Rewind: Giants back in an 0-2 NLDS deficit

Rewind: Giants back in an 0-2 NLDS deficit

CHICAGO — Hunter Pence isn’t sure what he’s going to do. 

He is not sure if The Reverend will make a cameo on Monday night at AT&T Park. He’s not sure if he’ll get up and start frothing, if he’ll maybe tell his teammates that he wants to see what song Johnny Cueto dances to the next day. Pence, four years past his rousing performance in Cincinnati, indicated it might not be necessary. He said he already sees a club with a good spirit, with the energy to get through this. But he also knows the task ahead is daunting. 

“We’ve been down in the first series 0-2, but not in this exact position,” Pence said. “Every year is a different year. It’s definitely not an ideal situation. We understand the situation. Our backs are against the wall.”

It’s much more than that. The Giants were underdogs going into this series against the 103-win Cubs and they have done little through two games to show that a historic comeback is coming. A 1-0 loss on Friday was followed by a 5-2 defeat Saturday. In 18 innings at Wrigley Field, Cubs pitchers drove in more runs than the Giants scored. The Giants looked lifeless most of Saturday night, the lone exception being a quick rally that wasn’t nearly enough. Even the manager’s moves are going south this time around. Bochy chose Jeff Samardzija over Matt Moore, and it backfired spectacularly. 

Samardzija recorded just six outs while facing the team that drafted him. He said he was not nervous, or amped to stick it to a team that traded him away two seasons ago. 

“I felt pretty good,” he said. “I didn’t think I was gripping it too hard or moving too fast. Like I said, it was the way it went. I like to get settled in there and get into those mid-innings and where I like to be, which is late in the game with a lot of pitches and feeling good. I just never got in that rhythm and wasn’t able to find that groove.”

The Giants’ coaches and executives were left to second-guess themselves. Samardzija has been better at home this season, and his strong finishing stretch — which earned him the Game 2 nod — including a clunker at Wrigley Field the first day of September.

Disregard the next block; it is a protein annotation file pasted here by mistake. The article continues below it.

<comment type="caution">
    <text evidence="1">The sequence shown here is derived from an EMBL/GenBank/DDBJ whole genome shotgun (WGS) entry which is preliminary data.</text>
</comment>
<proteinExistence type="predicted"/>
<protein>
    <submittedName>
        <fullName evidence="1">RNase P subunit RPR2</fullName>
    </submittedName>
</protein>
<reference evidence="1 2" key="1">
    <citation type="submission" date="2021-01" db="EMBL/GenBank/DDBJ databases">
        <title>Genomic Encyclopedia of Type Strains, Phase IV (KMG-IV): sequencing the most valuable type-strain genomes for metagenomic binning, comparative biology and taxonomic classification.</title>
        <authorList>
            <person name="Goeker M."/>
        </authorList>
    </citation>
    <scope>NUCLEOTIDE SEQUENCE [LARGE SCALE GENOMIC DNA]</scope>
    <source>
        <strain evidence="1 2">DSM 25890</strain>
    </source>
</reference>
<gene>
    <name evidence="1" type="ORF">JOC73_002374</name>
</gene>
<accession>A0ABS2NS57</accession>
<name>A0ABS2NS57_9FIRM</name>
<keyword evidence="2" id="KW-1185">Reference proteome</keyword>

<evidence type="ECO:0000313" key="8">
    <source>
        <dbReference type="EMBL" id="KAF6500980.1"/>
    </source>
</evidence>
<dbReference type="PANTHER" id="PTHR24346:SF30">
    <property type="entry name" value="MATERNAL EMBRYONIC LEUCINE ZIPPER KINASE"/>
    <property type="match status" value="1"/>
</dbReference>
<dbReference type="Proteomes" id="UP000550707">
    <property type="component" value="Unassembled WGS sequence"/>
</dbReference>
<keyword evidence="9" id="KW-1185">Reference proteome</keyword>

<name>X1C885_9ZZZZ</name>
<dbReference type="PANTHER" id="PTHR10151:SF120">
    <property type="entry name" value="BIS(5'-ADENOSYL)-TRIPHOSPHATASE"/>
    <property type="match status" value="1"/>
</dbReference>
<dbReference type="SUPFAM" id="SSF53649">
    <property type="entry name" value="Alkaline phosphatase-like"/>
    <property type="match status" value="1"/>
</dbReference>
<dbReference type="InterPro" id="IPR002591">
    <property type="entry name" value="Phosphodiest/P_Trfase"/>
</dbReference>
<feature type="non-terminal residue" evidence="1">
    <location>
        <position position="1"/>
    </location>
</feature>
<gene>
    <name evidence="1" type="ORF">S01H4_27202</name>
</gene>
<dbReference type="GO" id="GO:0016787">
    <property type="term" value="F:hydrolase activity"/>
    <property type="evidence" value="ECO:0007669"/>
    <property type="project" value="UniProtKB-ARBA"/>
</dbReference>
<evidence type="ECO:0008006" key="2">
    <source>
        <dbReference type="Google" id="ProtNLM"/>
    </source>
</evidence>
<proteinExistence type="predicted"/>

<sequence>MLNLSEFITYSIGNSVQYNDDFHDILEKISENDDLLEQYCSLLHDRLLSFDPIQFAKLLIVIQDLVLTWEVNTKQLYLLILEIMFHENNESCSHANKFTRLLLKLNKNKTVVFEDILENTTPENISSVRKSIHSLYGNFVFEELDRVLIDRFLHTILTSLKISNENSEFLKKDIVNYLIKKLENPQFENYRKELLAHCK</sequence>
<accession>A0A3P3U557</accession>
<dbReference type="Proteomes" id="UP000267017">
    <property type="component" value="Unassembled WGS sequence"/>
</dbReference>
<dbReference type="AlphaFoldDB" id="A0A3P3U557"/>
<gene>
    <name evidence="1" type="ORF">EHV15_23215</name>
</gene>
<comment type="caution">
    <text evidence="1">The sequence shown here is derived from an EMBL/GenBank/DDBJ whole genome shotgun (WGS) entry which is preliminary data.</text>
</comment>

That start lasted four innings, and Samardzija was livid when he was lifted right as he felt he was finding a groove. This start was half the length, but there would be no arguing. Samardzija gave the Giants a 4-0 deficit, and against the major league ERA leader — Kyle Hendricks — and a deep bullpen, that was more than enough. 

“You can’t put your team in that much of a hole early in the game, especially against the staff like they have over there,” he said. 

The back-breaking hits came on a soft single to center from Hendricks and a fly ball to right that dropped from a diving Pence’s glove. Samardzija was charged with four earned runs, but he was hardly alone in facing blame. 

The Giants do not have a run-scoring hit from a player who was expected to be a postseason starter. Conor Gillaspie, playing for the injured Eduardo Nuñez, saved the day in the Wild Card Game. The entire team was blanked Friday. In Game 2, Gregor Blanco drove in a run with his first hit in 48 days. Brandon Belt brought the only other run home with a sacrifice fly. 

“I thought we had a little momentum going when we got the two runs back,” said Joe Panik, who scored the first Giants run of the NLDS. “(Travis) Wood did a good job of shutting us down and the home run turned the momentum back.”

Wood, who replaced the injured Hendricks, hit a solo shot off George Kontos in the fourth. It was the first postseason homer by a reliever in 92 years. It was also the lone blemish for a bullpen that was supposed to be the biggest hurdle on the way to another even-year title. Even Santiago Casilla put up a zero, with an assist from an eagle-eyed Matt Cain, who was in the video room with Shawon Dunston and Chad Chop and made the call to challenge a Javier Baez slide into second base. 

The Cubs’ bullpen was ready to match, with four pitchers getting the ball to Aroldis Chapman, who struck out two for his second save in as many days. The Giants finished with just six hits. They have five runs in three postseason games.

“It’s playoff baseball and we know it’s going to be low-scoring,” Panik said. “But obviously we have to be better as an offense, to jump out to a lead and keep going.”

The Giants weren’t able to do so until the ninth inning of Madison Bumgarner’s last start, and once again, they’re putting their season on the left-hander’s shoulders. He has thrown 23 innings in winner-take-all games. He has not allowed a run.

“That gives us a little confidence, obviously,” Panik said. “It’s about winning one game at a time. I know that’s a cliche, but you can’t worry about winning three if you don’t win the first one.”

On his way out of the ballpark, Bumgarner did not look like a man stressed by the task ahead. He smiled at reporters, nodding as he swallowed the final bite of his late dinner. 

Before the game, Bumgarner grabbed his bat, walked up the dugout steps, and warned an onlooker to grab some earplugs because batting practice was about to get loud. He then smacked a series of homers onto Waveland Avenue and crushed a baseball off the scoreboard beyond the bleachers in left. So far, that has been the offensive highlight of the series for the Giants.

“You’re hoping to at least split here and that didn’t happen,” Bochy said. “Now we have our work cut out. But we have been in this position before.”